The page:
Te Whiti o Rongomai, Tohu Kakahi and Parihaka

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Passive resistance

  • Plough parties
  • Surveys

The invasion of Parihaka (1881)

Imprisonment without trial

Te Whiti was not granted a trial but was held in a variety of places for over two years, during which the Europeans dismantled Parihaka. They "dispersed all the outside tribes to their homes. They pulled down many houses in the town, including Te Whiti's sacred meeting house, and destroyed some of the cultivations. The intention was, in short, to demolish Parihaka as a Maori assembly place, and make smooth the way for the white occupation of the plains. Te Whiti was kept in custody, at one place and another, a kind of honourable captivity, for about two years. He was never granted a trial; well the Government of the day knew that no charge could justly lie against him.[1]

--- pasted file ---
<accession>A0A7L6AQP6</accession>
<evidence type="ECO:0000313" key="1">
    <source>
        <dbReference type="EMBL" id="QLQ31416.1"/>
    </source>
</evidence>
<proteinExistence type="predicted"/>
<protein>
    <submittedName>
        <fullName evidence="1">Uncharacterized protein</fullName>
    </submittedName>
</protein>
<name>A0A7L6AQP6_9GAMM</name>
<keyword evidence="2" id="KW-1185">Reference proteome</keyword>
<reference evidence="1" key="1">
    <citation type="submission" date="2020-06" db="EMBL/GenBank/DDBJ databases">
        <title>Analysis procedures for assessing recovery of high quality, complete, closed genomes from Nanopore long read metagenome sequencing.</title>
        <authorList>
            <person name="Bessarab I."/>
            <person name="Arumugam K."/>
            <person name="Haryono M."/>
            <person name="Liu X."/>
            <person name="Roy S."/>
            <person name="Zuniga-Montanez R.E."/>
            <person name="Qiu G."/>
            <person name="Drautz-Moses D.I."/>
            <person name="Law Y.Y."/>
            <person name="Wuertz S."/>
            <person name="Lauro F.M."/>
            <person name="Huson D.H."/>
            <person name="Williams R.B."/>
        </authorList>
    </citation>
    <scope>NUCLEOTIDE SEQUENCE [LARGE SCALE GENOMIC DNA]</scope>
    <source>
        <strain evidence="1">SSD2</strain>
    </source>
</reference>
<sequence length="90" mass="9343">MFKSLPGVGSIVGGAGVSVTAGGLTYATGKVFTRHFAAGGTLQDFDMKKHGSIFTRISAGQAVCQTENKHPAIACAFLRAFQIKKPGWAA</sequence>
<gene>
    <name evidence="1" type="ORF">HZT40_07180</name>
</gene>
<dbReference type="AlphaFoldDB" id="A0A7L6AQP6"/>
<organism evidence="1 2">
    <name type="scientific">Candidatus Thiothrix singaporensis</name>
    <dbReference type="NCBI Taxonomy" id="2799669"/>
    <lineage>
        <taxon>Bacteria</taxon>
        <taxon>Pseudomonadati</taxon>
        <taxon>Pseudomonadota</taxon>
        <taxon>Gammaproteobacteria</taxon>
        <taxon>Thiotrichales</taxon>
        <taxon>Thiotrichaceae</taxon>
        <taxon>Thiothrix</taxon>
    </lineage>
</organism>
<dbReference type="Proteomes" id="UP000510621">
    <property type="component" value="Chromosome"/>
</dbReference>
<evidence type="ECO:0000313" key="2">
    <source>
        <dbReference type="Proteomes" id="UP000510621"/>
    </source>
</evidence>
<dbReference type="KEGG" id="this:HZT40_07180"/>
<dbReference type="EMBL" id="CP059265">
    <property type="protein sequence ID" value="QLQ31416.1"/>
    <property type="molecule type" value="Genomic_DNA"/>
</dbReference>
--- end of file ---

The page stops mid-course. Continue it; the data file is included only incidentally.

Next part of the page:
1. P.488, The New Zealand Wars, Vol II, James Cowan.